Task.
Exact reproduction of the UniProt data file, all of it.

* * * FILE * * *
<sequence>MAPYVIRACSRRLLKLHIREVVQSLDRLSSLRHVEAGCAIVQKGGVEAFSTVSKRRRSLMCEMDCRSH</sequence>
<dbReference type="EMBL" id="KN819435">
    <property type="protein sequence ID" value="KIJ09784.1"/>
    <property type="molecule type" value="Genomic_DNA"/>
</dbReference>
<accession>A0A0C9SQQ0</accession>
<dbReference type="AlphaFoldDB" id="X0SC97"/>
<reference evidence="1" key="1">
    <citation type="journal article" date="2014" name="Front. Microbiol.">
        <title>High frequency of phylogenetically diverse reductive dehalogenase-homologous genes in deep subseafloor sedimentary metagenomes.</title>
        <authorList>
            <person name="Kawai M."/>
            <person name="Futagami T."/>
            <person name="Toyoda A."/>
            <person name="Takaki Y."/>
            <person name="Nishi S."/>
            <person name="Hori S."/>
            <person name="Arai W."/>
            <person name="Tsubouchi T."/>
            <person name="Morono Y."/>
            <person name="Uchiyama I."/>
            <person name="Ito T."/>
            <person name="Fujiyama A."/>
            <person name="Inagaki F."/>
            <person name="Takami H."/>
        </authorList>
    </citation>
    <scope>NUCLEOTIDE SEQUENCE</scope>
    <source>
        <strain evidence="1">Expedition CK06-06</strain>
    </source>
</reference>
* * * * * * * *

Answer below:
<sequence>MAPYVIRACSRRLLKLHIREVVQSLDRLSSLRHVEAGCAIVQKGGVEAFSTVSKRRRSLMCEMDCRSH</sequence>
<dbReference type="EMBL" id="KN819435">
    <property type="protein sequence ID" value="KIJ09784.1"/>
    <property type="molecule type" value="Genomic_DNA"/>
</dbReference>
<accession>A0A0C9SQQ0</accession>
<dbReference type="AlphaFoldDB" id="X0SC97"/>
<reference evidence="1" key="1">
    <citation type="journal article" date="2014" name="Front. Microbiol.">
        <title>High frequency of phylogenetically diverse reductive dehalogenase-homologous genes in deep subseafloor sedimentary metagenomes.</title>
        <authorList>
            <person name="Kawai M."/>
            <person name="Futagami T."/>
            <person name="Toyoda A."/>
            <person name="Takaki Y."/>
            <person name="Nishi S."/>
            <person name="Hori S."/>
            <person name="Arai W."/>
            <person name="Tsubouchi T."/>
            <person name="Morono Y."/>
            <person name="Uchiyama I."/>
            <person name="Ito T."/>
            <person name="Fujiyama A."/>
            <person name="Inagaki F."/>
            <person name="Takami H."/>
        </authorList>
    </citation>
    <scope>NUCLEOTIDE SEQUENCE</scope>
    <source>
        <strain evidence="1">Expedition CK06-06</strain>
    </source>
</reference>